History & Culture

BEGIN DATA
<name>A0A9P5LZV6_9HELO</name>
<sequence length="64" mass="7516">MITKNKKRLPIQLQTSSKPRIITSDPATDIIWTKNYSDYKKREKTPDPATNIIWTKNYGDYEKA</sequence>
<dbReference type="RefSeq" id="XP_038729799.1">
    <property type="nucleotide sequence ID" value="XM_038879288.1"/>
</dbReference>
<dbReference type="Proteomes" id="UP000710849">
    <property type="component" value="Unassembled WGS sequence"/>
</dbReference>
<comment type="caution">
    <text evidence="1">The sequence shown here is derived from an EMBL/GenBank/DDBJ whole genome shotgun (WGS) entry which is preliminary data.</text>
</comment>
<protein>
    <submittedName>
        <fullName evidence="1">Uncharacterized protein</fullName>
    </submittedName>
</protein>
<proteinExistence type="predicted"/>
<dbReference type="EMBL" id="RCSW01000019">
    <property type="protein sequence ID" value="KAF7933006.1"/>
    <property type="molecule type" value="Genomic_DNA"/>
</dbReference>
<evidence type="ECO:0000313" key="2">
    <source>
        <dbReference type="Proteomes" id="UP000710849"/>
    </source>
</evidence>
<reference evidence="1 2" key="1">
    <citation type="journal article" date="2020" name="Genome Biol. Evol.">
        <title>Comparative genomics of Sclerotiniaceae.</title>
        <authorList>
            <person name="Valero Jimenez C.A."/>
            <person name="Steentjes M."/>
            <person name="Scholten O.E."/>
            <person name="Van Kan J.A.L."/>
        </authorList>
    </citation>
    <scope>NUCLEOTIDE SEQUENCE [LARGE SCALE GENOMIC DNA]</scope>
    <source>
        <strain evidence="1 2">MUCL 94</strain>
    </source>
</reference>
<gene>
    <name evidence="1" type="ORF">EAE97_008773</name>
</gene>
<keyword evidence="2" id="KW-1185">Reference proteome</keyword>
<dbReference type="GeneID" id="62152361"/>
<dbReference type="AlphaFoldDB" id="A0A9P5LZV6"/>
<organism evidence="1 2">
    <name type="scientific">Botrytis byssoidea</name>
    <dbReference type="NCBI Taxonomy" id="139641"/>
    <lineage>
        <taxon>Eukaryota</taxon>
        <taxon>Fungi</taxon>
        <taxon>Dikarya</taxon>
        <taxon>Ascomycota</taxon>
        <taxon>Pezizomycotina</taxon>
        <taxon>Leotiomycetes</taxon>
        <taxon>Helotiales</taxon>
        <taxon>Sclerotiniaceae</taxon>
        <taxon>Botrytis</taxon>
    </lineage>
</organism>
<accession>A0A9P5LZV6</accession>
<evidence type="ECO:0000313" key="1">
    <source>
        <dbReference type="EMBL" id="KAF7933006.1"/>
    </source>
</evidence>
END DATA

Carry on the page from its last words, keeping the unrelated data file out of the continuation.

Like many of Manhattan’s neighborhoods, the area that is now Tribeca is first mentioned in city histories as farmland. It wasn’t until the late 19th century that Trinity Church and the Lispenard family would lead its development as a commercial district, later accelerated by the openings of a subway line (the IRT-Broadway — today’s 1, 2, and 3 lines) and the Holland Tunnel. Ironically what fueled Tribeca’s success also helped lead to its downfall, as truck traffic took some of the shine off of it. In the 1970s, artists attracted by cheap loft spaces in manufacturing buildings helped revitalize the area. The lofts remain, though they aren’t the bargains they once were. The most prominent contribution of the neighborhood’s creative class is the Tribeca Film Festival, which began in 2002. In recent years several leading galleries, including Postmasters, Canada, and James Cohan have rediscovered Tribeca and opened spaces there.